John Donne

(24 January 1572 - 31 March 1631 / London, England)

Break Of Day - Poem by John Donne

'Tis true, 'tis day; what though it be?
O wilt thou therefore rise from me?
Why should we rise, because 'tis light?
Did we lie down, because 'twas night?
Love which in spite of darkness brought us hither
Should in despite of light keep us together.

Light hath no tongue, but is all eye;
If it could speak as well as spy,
This were the worst that it could say -
That being well, I fain would stay,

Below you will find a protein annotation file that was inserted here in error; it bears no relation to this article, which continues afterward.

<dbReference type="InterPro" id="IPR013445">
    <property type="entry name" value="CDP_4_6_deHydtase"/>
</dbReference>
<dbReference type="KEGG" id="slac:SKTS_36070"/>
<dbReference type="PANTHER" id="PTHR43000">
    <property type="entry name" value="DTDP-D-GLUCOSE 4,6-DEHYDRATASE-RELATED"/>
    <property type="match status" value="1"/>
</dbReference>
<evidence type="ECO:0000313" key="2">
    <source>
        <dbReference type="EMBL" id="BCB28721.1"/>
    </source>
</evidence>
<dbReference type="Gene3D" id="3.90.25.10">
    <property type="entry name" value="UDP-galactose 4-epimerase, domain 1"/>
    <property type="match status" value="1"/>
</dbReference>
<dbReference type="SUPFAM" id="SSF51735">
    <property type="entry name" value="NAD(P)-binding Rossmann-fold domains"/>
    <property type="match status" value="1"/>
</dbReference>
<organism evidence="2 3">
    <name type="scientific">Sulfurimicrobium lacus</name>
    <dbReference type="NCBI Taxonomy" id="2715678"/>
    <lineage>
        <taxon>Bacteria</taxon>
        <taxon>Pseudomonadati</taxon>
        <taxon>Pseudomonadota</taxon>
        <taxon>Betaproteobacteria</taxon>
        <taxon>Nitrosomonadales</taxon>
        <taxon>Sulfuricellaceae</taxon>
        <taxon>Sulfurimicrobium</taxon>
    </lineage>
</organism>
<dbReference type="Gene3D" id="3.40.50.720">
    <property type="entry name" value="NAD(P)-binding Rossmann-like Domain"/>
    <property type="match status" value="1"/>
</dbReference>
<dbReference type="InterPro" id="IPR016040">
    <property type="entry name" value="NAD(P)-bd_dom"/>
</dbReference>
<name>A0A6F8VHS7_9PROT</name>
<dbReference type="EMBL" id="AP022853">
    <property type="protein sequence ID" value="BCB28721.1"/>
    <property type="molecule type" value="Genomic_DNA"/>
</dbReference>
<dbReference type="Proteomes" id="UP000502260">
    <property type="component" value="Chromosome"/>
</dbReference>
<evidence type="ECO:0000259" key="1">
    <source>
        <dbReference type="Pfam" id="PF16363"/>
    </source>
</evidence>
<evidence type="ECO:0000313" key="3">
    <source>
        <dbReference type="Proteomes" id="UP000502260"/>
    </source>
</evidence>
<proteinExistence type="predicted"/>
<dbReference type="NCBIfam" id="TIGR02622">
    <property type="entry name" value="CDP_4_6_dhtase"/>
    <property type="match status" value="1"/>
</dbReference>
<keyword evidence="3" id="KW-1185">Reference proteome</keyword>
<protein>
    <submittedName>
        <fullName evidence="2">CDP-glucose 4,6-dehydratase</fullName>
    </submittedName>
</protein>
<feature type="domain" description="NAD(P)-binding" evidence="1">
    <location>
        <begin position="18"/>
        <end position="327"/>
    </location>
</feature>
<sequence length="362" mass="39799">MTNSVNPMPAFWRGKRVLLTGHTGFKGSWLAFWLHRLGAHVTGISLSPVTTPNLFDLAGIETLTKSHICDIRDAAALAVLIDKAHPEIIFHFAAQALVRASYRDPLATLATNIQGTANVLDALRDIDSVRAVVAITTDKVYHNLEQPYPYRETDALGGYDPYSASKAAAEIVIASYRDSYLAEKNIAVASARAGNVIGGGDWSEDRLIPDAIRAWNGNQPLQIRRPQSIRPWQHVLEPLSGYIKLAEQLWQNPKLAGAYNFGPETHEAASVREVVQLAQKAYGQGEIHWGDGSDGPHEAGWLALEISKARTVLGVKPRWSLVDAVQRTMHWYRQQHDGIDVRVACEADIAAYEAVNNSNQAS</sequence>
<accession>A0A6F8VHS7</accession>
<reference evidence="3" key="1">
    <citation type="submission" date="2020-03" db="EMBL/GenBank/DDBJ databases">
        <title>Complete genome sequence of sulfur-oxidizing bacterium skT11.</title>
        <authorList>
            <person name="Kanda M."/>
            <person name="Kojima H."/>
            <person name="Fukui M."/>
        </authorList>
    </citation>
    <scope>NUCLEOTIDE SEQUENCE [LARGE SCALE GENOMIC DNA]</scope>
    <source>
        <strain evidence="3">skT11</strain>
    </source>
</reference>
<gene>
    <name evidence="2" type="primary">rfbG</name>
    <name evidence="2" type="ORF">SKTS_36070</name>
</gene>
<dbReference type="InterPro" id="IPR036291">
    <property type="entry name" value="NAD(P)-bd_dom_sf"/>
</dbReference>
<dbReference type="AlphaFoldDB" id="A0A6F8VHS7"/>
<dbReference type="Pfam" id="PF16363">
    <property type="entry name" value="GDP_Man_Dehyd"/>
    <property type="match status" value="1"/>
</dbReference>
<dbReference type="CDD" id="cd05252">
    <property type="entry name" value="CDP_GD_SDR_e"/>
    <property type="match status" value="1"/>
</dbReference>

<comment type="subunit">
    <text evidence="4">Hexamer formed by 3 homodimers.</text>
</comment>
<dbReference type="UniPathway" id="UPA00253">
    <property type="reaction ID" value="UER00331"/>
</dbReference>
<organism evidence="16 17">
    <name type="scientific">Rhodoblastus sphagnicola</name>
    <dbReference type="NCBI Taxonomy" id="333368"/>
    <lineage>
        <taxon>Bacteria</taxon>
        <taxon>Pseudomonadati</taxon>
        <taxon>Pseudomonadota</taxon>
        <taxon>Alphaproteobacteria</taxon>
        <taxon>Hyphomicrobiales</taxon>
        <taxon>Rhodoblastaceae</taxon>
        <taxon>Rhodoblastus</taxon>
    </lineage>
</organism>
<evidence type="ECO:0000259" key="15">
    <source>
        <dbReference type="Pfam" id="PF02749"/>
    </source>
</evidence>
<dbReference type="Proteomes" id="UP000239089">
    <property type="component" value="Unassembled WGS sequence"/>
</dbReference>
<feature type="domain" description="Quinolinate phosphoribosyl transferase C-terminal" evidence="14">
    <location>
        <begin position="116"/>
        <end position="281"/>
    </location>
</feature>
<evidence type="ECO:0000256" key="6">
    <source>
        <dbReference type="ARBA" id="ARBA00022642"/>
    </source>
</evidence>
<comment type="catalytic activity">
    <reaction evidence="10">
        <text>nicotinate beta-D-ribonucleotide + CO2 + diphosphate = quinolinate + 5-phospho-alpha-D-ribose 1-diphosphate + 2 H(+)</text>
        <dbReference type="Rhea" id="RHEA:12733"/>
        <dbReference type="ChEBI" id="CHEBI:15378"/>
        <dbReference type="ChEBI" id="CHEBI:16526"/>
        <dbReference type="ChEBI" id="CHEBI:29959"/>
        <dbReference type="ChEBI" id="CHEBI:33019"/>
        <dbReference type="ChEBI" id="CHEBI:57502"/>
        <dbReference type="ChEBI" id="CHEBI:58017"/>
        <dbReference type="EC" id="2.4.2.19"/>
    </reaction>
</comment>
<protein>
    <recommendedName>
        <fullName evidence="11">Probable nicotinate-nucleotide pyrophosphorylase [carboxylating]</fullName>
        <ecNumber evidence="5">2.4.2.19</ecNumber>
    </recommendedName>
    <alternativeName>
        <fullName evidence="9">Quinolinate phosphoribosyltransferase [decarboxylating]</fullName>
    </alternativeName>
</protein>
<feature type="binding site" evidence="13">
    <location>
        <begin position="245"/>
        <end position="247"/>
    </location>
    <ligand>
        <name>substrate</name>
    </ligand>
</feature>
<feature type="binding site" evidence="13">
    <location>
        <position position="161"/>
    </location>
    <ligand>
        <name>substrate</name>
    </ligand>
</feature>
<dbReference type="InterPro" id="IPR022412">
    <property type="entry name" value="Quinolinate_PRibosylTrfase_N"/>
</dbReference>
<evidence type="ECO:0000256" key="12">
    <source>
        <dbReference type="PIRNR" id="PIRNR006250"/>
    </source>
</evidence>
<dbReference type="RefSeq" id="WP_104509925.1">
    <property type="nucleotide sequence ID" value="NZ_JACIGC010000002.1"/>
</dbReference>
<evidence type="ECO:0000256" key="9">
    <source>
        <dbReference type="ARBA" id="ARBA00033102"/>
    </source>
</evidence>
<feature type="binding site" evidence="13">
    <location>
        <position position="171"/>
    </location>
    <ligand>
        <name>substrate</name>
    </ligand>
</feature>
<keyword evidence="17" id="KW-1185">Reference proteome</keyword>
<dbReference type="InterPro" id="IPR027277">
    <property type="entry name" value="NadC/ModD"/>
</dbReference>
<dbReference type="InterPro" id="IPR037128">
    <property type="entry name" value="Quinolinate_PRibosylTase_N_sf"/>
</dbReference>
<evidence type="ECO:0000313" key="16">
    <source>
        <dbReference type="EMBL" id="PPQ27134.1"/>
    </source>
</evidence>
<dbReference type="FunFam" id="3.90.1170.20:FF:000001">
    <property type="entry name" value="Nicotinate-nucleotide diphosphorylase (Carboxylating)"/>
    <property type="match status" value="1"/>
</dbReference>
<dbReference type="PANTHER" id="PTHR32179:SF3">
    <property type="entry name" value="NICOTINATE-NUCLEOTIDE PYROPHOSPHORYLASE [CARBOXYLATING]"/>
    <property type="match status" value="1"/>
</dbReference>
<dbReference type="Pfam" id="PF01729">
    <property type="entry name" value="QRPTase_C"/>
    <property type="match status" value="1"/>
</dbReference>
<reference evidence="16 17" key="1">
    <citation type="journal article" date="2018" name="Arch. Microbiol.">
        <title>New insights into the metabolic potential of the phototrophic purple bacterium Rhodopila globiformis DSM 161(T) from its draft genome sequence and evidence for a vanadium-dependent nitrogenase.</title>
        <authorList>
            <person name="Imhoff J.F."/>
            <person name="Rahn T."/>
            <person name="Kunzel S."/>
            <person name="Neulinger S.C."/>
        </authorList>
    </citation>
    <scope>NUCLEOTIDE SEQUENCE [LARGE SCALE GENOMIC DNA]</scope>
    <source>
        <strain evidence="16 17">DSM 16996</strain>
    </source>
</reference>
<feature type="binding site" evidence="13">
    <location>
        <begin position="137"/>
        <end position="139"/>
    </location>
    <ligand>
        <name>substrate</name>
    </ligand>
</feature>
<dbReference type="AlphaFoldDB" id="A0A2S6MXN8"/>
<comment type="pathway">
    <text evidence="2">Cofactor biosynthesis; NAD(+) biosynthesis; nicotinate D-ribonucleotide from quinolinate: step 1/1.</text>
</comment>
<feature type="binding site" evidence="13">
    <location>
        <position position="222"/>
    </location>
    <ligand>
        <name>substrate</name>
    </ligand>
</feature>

And that I loved my heart and honour so,
That I would not from her, that had them, go.

Must business thee from hence remove?
Oh, that's the worst disease of love!
The poor, the foul, the false, love can
Admit, but not the busied man.
He which hath business, and makes love, doth do
Such wrong as when a married man doth woo.


Comments about Break Of Day by John Donne

  • (2/8/2010 2:25:00 PM)


    Hi,

    I would like to know, brief to have more knowledge aout John Donne's use of Imagery in: the Sun Rising, break of day? ? ? ? ? ? ?
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Read poems about / on: together, light, night, love, heart, rose



Poem Submitted: Friday, January 3, 2003



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